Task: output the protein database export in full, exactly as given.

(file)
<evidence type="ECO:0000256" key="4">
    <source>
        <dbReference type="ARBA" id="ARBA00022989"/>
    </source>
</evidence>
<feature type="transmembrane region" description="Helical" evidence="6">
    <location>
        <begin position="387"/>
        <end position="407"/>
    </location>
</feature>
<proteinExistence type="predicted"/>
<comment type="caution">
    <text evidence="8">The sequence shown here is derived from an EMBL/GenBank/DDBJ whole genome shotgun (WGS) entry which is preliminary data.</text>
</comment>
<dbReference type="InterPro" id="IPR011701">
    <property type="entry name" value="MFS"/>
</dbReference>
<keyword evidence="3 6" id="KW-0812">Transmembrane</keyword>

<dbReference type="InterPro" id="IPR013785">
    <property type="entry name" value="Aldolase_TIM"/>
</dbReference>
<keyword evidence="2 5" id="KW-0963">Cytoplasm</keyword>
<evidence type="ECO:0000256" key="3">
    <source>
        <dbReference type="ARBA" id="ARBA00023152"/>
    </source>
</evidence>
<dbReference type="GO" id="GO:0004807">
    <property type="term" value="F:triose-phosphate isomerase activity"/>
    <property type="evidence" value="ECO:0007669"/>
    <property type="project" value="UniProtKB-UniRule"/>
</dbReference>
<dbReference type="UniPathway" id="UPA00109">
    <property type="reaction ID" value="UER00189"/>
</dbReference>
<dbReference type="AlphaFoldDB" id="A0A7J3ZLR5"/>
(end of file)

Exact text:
<evidence type="ECO:0000256" key="4">
    <source>
        <dbReference type="ARBA" id="ARBA00022989"/>
    </source>
</evidence>
<feature type="transmembrane region" description="Helical" evidence="6">
    <location>
        <begin position="387"/>
        <end position="407"/>
    </location>
</feature>
<proteinExistence type="predicted"/>
<comment type="caution">
    <text evidence="8">The sequence shown here is derived from an EMBL/GenBank/DDBJ whole genome shotgun (WGS) entry which is preliminary data.</text>
</comment>
<dbReference type="InterPro" id="IPR011701">
    <property type="entry name" value="MFS"/>
</dbReference>
<keyword evidence="3 6" id="KW-0812">Transmembrane</keyword>

<dbReference type="InterPro" id="IPR013785">
    <property type="entry name" value="Aldolase_TIM"/>
</dbReference>
<keyword evidence="2 5" id="KW-0963">Cytoplasm</keyword>
<evidence type="ECO:0000256" key="3">
    <source>
        <dbReference type="ARBA" id="ARBA00023152"/>
    </source>
</evidence>
<dbReference type="GO" id="GO:0004807">
    <property type="term" value="F:triose-phosphate isomerase activity"/>
    <property type="evidence" value="ECO:0007669"/>
    <property type="project" value="UniProtKB-UniRule"/>
</dbReference>
<dbReference type="UniPathway" id="UPA00109">
    <property type="reaction ID" value="UER00189"/>
</dbReference>
<dbReference type="AlphaFoldDB" id="A0A7J3ZLR5"/>